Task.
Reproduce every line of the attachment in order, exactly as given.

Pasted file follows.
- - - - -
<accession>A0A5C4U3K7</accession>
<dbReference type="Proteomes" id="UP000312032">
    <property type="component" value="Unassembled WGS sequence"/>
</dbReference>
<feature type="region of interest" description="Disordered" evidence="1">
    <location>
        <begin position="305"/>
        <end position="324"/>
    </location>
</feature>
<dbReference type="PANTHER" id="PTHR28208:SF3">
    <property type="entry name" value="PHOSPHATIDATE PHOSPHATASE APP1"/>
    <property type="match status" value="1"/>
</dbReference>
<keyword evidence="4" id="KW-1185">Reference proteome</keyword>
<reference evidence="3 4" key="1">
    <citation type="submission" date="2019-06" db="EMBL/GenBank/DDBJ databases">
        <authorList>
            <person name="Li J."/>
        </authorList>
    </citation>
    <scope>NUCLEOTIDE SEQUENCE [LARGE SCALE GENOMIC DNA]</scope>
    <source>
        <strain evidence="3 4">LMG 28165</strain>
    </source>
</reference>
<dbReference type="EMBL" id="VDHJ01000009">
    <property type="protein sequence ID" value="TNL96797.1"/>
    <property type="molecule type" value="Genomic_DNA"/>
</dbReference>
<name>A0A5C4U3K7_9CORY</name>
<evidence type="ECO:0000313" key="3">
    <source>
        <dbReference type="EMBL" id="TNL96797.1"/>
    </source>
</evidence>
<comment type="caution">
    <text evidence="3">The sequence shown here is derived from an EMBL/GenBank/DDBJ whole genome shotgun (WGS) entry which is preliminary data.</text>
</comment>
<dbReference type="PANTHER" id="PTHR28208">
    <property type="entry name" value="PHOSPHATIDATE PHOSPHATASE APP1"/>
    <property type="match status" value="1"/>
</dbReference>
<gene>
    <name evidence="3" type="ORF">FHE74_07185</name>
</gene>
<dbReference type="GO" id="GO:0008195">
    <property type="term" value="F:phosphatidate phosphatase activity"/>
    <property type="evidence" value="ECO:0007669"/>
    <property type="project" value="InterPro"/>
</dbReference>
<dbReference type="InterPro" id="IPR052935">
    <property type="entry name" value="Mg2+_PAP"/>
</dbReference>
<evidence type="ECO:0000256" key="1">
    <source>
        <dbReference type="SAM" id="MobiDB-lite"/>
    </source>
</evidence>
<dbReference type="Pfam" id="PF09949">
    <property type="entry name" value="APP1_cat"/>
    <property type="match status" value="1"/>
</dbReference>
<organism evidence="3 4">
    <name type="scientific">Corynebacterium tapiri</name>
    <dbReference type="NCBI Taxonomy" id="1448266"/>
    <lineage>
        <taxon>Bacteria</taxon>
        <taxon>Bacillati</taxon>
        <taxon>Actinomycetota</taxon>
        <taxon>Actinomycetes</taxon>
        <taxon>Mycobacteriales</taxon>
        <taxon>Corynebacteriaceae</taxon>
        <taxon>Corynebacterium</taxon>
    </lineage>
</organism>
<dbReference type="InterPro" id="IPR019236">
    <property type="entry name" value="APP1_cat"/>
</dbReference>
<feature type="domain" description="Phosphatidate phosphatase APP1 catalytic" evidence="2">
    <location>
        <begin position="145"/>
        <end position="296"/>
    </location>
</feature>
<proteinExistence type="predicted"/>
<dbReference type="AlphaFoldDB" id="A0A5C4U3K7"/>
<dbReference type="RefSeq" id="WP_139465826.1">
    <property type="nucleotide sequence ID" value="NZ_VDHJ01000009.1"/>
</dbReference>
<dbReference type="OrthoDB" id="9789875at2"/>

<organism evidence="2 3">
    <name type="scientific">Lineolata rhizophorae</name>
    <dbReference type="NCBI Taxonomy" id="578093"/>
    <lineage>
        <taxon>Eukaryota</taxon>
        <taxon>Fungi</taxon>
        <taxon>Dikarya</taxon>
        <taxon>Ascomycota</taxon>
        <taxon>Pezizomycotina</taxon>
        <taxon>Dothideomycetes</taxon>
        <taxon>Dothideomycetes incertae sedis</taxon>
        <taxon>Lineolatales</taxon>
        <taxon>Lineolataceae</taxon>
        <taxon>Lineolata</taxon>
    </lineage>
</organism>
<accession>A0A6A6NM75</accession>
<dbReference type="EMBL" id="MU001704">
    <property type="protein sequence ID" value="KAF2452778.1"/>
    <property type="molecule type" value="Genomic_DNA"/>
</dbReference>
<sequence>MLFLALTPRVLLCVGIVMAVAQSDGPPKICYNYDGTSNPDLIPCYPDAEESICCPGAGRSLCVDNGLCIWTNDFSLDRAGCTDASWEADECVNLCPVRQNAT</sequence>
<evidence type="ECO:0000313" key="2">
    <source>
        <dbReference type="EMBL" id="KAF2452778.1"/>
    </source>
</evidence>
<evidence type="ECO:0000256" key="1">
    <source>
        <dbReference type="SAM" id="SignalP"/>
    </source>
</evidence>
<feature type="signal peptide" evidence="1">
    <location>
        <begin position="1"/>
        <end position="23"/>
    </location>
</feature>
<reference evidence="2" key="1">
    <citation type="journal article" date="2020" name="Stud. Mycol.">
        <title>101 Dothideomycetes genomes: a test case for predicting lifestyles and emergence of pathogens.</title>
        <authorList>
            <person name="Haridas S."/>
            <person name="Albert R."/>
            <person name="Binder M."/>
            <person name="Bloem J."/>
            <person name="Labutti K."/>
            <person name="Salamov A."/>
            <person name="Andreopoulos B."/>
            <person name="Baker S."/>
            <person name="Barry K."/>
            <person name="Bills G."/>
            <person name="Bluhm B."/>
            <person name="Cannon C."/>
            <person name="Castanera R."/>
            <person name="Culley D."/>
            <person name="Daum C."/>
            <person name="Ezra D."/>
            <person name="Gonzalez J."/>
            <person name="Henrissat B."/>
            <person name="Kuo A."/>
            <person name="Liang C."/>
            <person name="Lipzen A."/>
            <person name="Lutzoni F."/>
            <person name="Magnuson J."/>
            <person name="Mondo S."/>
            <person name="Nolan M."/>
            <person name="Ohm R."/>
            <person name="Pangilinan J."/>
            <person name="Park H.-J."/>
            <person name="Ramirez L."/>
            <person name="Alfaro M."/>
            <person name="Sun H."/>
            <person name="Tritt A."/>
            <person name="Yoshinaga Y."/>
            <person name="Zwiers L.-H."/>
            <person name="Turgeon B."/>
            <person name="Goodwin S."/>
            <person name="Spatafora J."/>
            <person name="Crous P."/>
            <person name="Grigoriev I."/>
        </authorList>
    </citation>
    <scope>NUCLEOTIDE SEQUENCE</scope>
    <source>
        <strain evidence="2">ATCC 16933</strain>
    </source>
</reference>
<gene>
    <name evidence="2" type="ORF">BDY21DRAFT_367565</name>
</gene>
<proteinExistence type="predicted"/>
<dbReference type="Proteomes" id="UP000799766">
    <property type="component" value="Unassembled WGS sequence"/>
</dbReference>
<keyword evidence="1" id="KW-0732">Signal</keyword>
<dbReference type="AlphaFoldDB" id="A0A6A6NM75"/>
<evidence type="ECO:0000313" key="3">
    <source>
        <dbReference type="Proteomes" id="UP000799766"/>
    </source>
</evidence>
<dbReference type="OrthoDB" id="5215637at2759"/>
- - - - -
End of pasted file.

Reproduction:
<accession>A0A5C4U3K7</accession>
<dbReference type="Proteomes" id="UP000312032">
    <property type="component" value="Unassembled WGS sequence"/>
</dbReference>
<feature type="region of interest" description="Disordered" evidence="1">
    <location>
        <begin position="305"/>
        <end position="324"/>
    </location>
</feature>
<dbReference type="PANTHER" id="PTHR28208:SF3">
    <property type="entry name" value="PHOSPHATIDATE PHOSPHATASE APP1"/>
    <property type="match status" value="1"/>
</dbReference>
<keyword evidence="4" id="KW-1185">Reference proteome</keyword>
<reference evidence="3 4" key="1">
    <citation type="submission" date="2019-06" db="EMBL/GenBank/DDBJ databases">
        <authorList>
            <person name="Li J."/>
        </authorList>
    </citation>
    <scope>NUCLEOTIDE SEQUENCE [LARGE SCALE GENOMIC DNA]</scope>
    <source>
        <strain evidence="3 4">LMG 28165</strain>
    </source>
</reference>
<dbReference type="EMBL" id="VDHJ01000009">
    <property type="protein sequence ID" value="TNL96797.1"/>
    <property type="molecule type" value="Genomic_DNA"/>
</dbReference>
<name>A0A5C4U3K7_9CORY</name>
<evidence type="ECO:0000313" key="3">
    <source>
        <dbReference type="EMBL" id="TNL96797.1"/>
    </source>
</evidence>
<comment type="caution">
    <text evidence="3">The sequence shown here is derived from an EMBL/GenBank/DDBJ whole genome shotgun (WGS) entry which is preliminary data.</text>
</comment>
<dbReference type="PANTHER" id="PTHR28208">
    <property type="entry name" value="PHOSPHATIDATE PHOSPHATASE APP1"/>
    <property type="match status" value="1"/>
</dbReference>
<gene>
    <name evidence="3" type="ORF">FHE74_07185</name>
</gene>
<dbReference type="GO" id="GO:0008195">
    <property type="term" value="F:phosphatidate phosphatase activity"/>
    <property type="evidence" value="ECO:0007669"/>
    <property type="project" value="InterPro"/>
</dbReference>
<dbReference type="InterPro" id="IPR052935">
    <property type="entry name" value="Mg2+_PAP"/>
</dbReference>
<evidence type="ECO:0000256" key="1">
    <source>
        <dbReference type="SAM" id="MobiDB-lite"/>
    </source>
</evidence>
<dbReference type="Pfam" id="PF09949">
    <property type="entry name" value="APP1_cat"/>
    <property type="match status" value="1"/>
</dbReference>
<organism evidence="3 4">
    <name type="scientific">Corynebacterium tapiri</name>
    <dbReference type="NCBI Taxonomy" id="1448266"/>
    <lineage>
        <taxon>Bacteria</taxon>
        <taxon>Bacillati</taxon>
        <taxon>Actinomycetota</taxon>
        <taxon>Actinomycetes</taxon>
        <taxon>Mycobacteriales</taxon>
        <taxon>Corynebacteriaceae</taxon>
        <taxon>Corynebacterium</taxon>
    </lineage>
</organism>
<dbReference type="InterPro" id="IPR019236">
    <property type="entry name" value="APP1_cat"/>
</dbReference>
<feature type="domain" description="Phosphatidate phosphatase APP1 catalytic" evidence="2">
    <location>
        <begin position="145"/>
        <end position="296"/>
    </location>
</feature>
<proteinExistence type="predicted"/>
<dbReference type="AlphaFoldDB" id="A0A5C4U3K7"/>
<dbReference type="RefSeq" id="WP_139465826.1">
    <property type="nucleotide sequence ID" value="NZ_VDHJ01000009.1"/>
</dbReference>
<dbReference type="OrthoDB" id="9789875at2"/>

<organism evidence="2 3">
    <name type="scientific">Lineolata rhizophorae</name>
    <dbReference type="NCBI Taxonomy" id="578093"/>
    <lineage>
        <taxon>Eukaryota</taxon>
        <taxon>Fungi</taxon>
        <taxon>Dikarya</taxon>
        <taxon>Ascomycota</taxon>
        <taxon>Pezizomycotina</taxon>
        <taxon>Dothideomycetes</taxon>
        <taxon>Dothideomycetes incertae sedis</taxon>
        <taxon>Lineolatales</taxon>
        <taxon>Lineolataceae</taxon>
        <taxon>Lineolata</taxon>
    </lineage>
</organism>
<accession>A0A6A6NM75</accession>
<dbReference type="EMBL" id="MU001704">
    <property type="protein sequence ID" value="KAF2452778.1"/>
    <property type="molecule type" value="Genomic_DNA"/>
</dbReference>
<sequence>MLFLALTPRVLLCVGIVMAVAQSDGPPKICYNYDGTSNPDLIPCYPDAEESICCPGAGRSLCVDNGLCIWTNDFSLDRAGCTDASWEADECVNLCPVRQNAT</sequence>
<evidence type="ECO:0000313" key="2">
    <source>
        <dbReference type="EMBL" id="KAF2452778.1"/>
    </source>
</evidence>
<evidence type="ECO:0000256" key="1">
    <source>
        <dbReference type="SAM" id="SignalP"/>
    </source>
</evidence>
<feature type="signal peptide" evidence="1">
    <location>
        <begin position="1"/>
        <end position="23"/>
    </location>
</feature>
<reference evidence="2" key="1">
    <citation type="journal article" date="2020" name="Stud. Mycol.">
        <title>101 Dothideomycetes genomes: a test case for predicting lifestyles and emergence of pathogens.</title>
        <authorList>
            <person name="Haridas S."/>
            <person name="Albert R."/>
            <person name="Binder M."/>
            <person name="Bloem J."/>
            <person name="Labutti K."/>
            <person name="Salamov A."/>
            <person name="Andreopoulos B."/>
            <person name="Baker S."/>
            <person name="Barry K."/>
            <person name="Bills G."/>
            <person name="Bluhm B."/>
            <person name="Cannon C."/>
            <person name="Castanera R."/>
            <person name="Culley D."/>
            <person name="Daum C."/>
            <person name="Ezra D."/>
            <person name="Gonzalez J."/>
            <person name="Henrissat B."/>
            <person name="Kuo A."/>
            <person name="Liang C."/>
            <person name="Lipzen A."/>
            <person name="Lutzoni F."/>
            <person name="Magnuson J."/>
            <person name="Mondo S."/>
            <person name="Nolan M."/>
            <person name="Ohm R."/>
            <person name="Pangilinan J."/>
            <person name="Park H.-J."/>
            <person name="Ramirez L."/>
            <person name="Alfaro M."/>
            <person name="Sun H."/>
            <person name="Tritt A."/>
            <person name="Yoshinaga Y."/>
            <person name="Zwiers L.-H."/>
            <person name="Turgeon B."/>
            <person name="Goodwin S."/>
            <person name="Spatafora J."/>
            <person name="Crous P."/>
            <person name="Grigoriev I."/>
        </authorList>
    </citation>
    <scope>NUCLEOTIDE SEQUENCE</scope>
    <source>
        <strain evidence="2">ATCC 16933</strain>
    </source>
</reference>
<gene>
    <name evidence="2" type="ORF">BDY21DRAFT_367565</name>
</gene>
<proteinExistence type="predicted"/>
<dbReference type="Proteomes" id="UP000799766">
    <property type="component" value="Unassembled WGS sequence"/>
</dbReference>
<keyword evidence="1" id="KW-0732">Signal</keyword>
<dbReference type="AlphaFoldDB" id="A0A6A6NM75"/>
<evidence type="ECO:0000313" key="3">
    <source>
        <dbReference type="Proteomes" id="UP000799766"/>
    </source>
</evidence>
<dbReference type="OrthoDB" id="5215637at2759"/>